So I had this great idea to writeup all these practical tips for patients, not just medical professionals, but the devil’s always in the details. (The details being that I forgot to actually write them.) Better late than never.
Radiology. This is most “imaging” you get: x-rays, CT (aka CAT) scans, MRI scans, ultrasounds. All that jazz. Most radiologists don’t see patients, unless they’re doing some sort of procedure (swallowing contrast or barium, putting contrast or barium up your butt, etc.); there are interventional radiologists, who see patients, but that’s more specialized.
- There are many different imaging studies, and they’re good for different things, so don’t get too concerned if you “only” get an ultrasound to look at your gallbladder.
- I think the main concern most people have about radiology is the radiation they get from a test. While high doses of radiation can be concerning for the risks of new cancers (breast, thyroid, and blood cancers come to mind), your average CT scan or x-ray is a relatively low dose of radiation (and ultrasound and MRIs don’t use radiation, they use sound and magnets, respectively). The fact is (sit down, take a deep breath), you’re getting radiation every day. Seriously! About 360 millirem per year. Do the math, and that’s about 1 mrem per day. A chest x-ray is about 2-4 days’ worth more of radiation (here’s a full list). So that’s 364 mrem per year instead of 360. While there’s no “safe” radiation dosage, as all radiation breaks up DNA and creates free radicals, everything in medicine is a risk-benefit ratio. Everything has a risk, everything has a benefit. The equivalent of getting an abdominal x-ray is like traveling 2500 miles by car (pdf) if you compare risk activities. And if you’re getting an x-ray or scan, we’re concerned you probably have something far more painful or life-threatening going on inside your body, something that’s much more likely to hurt you than the radiation will.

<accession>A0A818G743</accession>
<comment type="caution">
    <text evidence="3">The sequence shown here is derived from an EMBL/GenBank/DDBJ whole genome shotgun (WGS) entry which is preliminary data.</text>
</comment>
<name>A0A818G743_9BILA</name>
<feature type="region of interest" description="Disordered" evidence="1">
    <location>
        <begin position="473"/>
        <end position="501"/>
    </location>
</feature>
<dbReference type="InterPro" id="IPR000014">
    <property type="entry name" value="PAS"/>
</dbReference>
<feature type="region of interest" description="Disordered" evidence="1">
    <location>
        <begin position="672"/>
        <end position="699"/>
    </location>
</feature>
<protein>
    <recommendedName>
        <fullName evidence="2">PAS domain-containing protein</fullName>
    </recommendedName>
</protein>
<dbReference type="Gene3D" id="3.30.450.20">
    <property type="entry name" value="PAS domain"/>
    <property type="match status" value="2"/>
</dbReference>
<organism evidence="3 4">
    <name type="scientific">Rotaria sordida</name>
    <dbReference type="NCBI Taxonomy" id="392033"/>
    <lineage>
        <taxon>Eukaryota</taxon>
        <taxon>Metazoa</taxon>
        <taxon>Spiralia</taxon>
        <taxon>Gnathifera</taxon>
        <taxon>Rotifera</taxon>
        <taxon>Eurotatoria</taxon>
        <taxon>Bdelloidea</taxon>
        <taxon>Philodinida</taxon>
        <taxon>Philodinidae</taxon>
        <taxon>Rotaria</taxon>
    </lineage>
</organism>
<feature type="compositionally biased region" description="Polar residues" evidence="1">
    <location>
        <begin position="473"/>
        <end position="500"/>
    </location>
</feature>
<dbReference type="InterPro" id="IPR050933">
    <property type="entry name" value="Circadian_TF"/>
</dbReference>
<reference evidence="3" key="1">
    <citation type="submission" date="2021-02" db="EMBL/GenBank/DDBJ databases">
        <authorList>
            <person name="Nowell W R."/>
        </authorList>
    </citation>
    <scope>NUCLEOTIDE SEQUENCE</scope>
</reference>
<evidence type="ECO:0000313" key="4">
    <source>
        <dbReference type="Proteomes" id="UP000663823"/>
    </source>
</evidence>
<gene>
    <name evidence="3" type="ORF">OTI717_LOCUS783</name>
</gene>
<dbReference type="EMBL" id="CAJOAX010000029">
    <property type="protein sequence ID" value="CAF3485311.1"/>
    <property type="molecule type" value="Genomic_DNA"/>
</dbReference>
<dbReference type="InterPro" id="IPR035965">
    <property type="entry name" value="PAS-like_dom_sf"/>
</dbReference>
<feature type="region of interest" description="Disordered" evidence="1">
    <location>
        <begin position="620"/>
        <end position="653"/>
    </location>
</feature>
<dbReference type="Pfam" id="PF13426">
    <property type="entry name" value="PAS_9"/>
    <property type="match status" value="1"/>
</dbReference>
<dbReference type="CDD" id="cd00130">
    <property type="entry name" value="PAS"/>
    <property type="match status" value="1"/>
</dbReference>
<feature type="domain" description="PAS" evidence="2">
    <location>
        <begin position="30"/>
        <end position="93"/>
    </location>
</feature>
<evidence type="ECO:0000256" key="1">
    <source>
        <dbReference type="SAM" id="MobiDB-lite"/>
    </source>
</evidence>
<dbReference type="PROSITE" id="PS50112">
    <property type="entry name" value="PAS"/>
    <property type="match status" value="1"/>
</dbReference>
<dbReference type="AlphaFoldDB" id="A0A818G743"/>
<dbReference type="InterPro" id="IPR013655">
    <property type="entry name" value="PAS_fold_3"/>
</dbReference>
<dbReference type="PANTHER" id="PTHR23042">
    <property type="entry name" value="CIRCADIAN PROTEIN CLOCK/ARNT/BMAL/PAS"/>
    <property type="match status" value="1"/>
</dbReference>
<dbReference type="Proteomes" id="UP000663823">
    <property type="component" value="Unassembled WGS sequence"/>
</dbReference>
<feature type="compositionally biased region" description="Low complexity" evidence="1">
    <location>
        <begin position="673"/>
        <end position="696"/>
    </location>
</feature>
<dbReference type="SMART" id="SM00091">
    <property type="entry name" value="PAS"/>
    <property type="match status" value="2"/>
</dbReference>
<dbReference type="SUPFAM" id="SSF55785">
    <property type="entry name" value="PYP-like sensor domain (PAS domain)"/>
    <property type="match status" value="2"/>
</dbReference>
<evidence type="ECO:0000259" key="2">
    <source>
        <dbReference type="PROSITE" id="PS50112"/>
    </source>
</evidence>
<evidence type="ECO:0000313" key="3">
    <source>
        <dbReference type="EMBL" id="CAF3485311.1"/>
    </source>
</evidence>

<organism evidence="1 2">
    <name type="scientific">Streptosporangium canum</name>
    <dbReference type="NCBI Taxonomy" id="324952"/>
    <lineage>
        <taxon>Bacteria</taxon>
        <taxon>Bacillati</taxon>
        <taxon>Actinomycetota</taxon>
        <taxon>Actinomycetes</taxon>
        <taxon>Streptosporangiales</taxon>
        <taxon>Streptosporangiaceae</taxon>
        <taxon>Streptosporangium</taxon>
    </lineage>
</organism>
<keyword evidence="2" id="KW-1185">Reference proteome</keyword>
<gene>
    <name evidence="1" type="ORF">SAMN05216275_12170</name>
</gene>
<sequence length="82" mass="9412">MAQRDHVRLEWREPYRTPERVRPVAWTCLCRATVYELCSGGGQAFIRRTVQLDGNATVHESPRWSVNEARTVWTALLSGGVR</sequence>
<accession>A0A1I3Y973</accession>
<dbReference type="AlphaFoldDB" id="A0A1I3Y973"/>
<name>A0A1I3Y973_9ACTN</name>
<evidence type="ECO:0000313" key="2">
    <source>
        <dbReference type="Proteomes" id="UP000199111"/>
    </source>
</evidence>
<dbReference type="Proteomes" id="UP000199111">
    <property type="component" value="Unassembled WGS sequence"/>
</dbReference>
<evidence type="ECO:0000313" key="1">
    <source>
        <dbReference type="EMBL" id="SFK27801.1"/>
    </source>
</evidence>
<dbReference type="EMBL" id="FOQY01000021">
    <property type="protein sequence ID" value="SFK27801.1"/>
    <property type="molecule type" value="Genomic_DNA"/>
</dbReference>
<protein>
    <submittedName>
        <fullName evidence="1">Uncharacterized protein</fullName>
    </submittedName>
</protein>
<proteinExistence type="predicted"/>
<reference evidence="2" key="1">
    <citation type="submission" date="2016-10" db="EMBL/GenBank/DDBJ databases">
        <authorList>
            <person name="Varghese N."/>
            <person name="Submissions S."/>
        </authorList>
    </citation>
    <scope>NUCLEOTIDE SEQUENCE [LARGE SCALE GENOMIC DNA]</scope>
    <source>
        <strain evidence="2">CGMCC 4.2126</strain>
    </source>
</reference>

- I should also clear up some confusion about the effects of radiation. There’s two types of effects: linear and threshold. Linear is the cancer–the more radiation you get, the more likely you are to develop cancer. Threshold means that below a certain dose of radiation, you don’t have any side effects, and above it, you start to have effects. These threshold effects are the skin damage, GI tract damage, hair falling out, etc.
I hope that clears things up about radiology, or at least some of the fears and concerns. If you really want a primer on radiation, try this.